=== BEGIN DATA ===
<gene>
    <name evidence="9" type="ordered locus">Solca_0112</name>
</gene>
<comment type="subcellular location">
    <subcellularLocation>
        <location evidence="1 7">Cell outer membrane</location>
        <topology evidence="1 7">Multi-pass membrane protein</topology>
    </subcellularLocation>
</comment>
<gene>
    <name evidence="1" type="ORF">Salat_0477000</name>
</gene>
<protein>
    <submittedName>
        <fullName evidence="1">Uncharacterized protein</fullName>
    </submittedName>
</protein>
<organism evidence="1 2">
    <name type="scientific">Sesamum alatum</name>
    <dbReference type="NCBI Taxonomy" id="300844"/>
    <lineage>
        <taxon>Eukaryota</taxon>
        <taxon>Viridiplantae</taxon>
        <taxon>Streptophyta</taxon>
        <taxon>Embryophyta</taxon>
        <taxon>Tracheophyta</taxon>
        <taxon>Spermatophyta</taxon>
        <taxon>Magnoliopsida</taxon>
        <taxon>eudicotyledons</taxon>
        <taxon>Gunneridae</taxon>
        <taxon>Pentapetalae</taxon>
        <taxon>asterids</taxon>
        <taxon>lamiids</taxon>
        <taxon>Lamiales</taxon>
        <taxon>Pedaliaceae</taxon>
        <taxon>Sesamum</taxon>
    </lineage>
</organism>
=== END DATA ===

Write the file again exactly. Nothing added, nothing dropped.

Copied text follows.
<gene>
    <name evidence="9" type="ordered locus">Solca_0112</name>
</gene>
<comment type="subcellular location">
    <subcellularLocation>
        <location evidence="1 7">Cell outer membrane</location>
        <topology evidence="1 7">Multi-pass membrane protein</topology>
    </subcellularLocation>
</comment>
<gene>
    <name evidence="1" type="ORF">Salat_0477000</name>
</gene>
<protein>
    <submittedName>
        <fullName evidence="1">Uncharacterized protein</fullName>
    </submittedName>
</protein>
<organism evidence="1 2">
    <name type="scientific">Sesamum alatum</name>
    <dbReference type="NCBI Taxonomy" id="300844"/>
    <lineage>
        <taxon>Eukaryota</taxon>
        <taxon>Viridiplantae</taxon>
        <taxon>Streptophyta</taxon>
        <taxon>Embryophyta</taxon>
        <taxon>Tracheophyta</taxon>
        <taxon>Spermatophyta</taxon>
        <taxon>Magnoliopsida</taxon>
        <taxon>eudicotyledons</taxon>
        <taxon>Gunneridae</taxon>
        <taxon>Pentapetalae</taxon>
        <taxon>asterids</taxon>
        <taxon>lamiids</taxon>
        <taxon>Lamiales</taxon>
        <taxon>Pedaliaceae</taxon>
        <taxon>Sesamum</taxon>
    </lineage>
</organism>